Excerpt from Baltimore Brew:
In 2013, the Federal Hill Neighborhood Association asked Baltimore’s preservation commission to explore the idea of designating Federal Hill a local historic district.
Three years later, the commission is responding to the community’s request, but some property owners are questioning whether they want the designation after all.
The debate is expected to heat up as city officials survey property owners and meet with residents and business owners to gauge the level of support for making this enclave of middle-class homeowners a historically protected zone.
One of the first meetings took place last Wednesday when Eric Holcomb, executive director of the Commission for Historical and Architectural Preservation (CHAP), briefed board members of the Federal Hill Neighborhood Association about the community outreach effort.
Residents asked Holcomb a series of questions about historic districts, how much the city will control or dictate what they can do with their properties, and how fairly the design regulations will be applied.
If property owners back the designation, Federal Hill would be one of the largest historic districts in the city, with more than 1,000 properties spread over 20 square blocks.
Proposed boundaries are Key Highway and Hughes Street on the north, Key Highway or Covington Street on the east, Cross Street on the south, and Hanover Street on the west.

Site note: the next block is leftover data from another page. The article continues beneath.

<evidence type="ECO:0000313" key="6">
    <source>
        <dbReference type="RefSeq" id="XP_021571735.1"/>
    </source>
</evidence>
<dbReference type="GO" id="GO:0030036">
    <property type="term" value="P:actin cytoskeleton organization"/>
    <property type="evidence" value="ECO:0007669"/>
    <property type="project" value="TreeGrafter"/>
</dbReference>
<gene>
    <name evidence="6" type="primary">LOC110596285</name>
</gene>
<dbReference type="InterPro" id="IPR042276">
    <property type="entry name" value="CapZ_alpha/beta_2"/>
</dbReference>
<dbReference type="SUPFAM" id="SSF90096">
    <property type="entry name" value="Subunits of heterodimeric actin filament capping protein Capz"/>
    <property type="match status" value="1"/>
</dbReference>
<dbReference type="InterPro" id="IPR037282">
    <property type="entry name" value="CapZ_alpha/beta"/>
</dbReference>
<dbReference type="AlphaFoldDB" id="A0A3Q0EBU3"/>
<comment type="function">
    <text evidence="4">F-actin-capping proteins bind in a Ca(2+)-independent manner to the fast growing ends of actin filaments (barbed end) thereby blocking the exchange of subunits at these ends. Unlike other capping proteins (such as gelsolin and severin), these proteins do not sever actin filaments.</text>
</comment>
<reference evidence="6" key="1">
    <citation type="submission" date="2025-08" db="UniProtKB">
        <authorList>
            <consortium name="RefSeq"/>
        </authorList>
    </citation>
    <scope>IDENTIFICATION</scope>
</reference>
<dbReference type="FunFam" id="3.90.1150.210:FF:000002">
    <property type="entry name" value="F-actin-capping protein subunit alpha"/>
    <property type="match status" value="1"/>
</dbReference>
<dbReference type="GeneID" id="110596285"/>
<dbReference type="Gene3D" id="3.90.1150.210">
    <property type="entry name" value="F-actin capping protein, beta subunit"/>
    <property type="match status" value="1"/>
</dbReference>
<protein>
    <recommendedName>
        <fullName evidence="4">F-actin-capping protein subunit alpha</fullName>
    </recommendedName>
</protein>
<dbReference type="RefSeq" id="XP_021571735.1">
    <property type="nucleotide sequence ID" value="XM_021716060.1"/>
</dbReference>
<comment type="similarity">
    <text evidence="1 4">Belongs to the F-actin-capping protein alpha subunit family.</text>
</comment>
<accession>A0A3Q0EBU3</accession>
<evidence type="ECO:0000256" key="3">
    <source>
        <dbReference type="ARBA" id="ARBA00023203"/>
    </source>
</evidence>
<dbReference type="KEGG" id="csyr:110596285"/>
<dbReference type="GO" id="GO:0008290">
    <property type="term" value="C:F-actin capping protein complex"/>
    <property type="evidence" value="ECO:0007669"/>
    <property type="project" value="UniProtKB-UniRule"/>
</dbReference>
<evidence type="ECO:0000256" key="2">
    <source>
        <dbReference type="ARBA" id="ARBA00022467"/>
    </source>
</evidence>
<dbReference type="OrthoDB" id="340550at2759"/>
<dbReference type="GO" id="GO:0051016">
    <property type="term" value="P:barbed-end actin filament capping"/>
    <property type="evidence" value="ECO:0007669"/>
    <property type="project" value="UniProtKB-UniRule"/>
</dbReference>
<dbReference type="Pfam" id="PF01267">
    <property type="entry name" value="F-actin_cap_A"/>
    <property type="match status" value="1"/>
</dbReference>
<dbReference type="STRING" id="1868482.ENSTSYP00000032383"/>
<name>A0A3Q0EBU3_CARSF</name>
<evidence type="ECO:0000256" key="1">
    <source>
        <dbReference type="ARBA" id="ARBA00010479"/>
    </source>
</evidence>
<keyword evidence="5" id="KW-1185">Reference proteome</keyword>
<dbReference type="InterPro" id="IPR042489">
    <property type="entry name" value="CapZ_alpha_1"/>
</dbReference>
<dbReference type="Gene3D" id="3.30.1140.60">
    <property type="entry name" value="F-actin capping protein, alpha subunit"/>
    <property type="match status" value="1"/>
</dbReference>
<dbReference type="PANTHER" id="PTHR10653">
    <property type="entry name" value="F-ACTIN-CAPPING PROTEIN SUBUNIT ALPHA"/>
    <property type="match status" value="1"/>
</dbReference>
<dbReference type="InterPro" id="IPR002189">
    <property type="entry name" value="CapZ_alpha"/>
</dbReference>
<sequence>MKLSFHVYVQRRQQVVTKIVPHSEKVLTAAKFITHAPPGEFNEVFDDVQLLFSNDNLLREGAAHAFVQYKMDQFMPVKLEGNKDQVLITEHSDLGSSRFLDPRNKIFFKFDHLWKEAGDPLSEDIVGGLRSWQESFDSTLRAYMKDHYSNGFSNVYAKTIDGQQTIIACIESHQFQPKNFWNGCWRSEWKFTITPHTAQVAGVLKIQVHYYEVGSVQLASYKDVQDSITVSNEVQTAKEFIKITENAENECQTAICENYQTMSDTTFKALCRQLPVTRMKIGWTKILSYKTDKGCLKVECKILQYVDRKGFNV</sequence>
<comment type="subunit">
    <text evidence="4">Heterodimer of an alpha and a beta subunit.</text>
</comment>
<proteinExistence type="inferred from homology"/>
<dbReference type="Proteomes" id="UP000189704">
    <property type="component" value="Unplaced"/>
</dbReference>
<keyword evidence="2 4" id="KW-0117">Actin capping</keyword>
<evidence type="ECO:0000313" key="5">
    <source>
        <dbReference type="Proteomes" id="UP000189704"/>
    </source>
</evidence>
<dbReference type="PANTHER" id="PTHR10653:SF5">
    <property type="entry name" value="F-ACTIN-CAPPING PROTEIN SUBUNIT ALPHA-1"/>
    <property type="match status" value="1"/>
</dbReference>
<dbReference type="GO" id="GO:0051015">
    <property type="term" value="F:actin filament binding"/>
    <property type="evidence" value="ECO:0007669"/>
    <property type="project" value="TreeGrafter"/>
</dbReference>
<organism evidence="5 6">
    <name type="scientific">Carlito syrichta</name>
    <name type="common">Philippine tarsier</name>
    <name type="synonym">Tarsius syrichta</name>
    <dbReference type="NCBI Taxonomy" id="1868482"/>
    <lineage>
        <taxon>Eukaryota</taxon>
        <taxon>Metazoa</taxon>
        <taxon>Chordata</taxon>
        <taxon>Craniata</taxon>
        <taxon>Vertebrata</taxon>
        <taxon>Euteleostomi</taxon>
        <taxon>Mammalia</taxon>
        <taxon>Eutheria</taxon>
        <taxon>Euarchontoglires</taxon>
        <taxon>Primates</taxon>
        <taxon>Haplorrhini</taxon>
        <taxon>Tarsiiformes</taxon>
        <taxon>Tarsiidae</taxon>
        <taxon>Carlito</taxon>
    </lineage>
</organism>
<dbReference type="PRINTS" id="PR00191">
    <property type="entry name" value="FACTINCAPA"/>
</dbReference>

The boundaries would rival the size of historic districts in Mount Vernon, Fells Point and Union Square.
Many of the properties within the proposed boundaries are more than 100 years old. Holcomb said he believes there is no question that the area meets the historical and architectural criteria, but the city also wants owners to support the designation before it will move ahead.
In January, Holcomb sent letters to property owners to inform them about the possible designation and ask them to take part in a survey about whether they support the idea.
After receiving the results of the survey, Holcomb said, CHAP’s staff will present a report including the survey results at a public hearing where the preservation commission will determine whether to continue the designation process.
If CHAP decides to move forward with designation, he said, another public hearing will be scheduled to determine if the area meets the city’s historical and architectural criteria for designation.
Baltimore has 33 local historic districts. Holcomb said Federal Hill is one of several communities that are in various stages of considering whether to become a city historic district.
Other neighborhoods under consideration include Old Goucher/Station North and Barclay-Greenmount in North Baltimore and the Barre Circle part of Pigtown.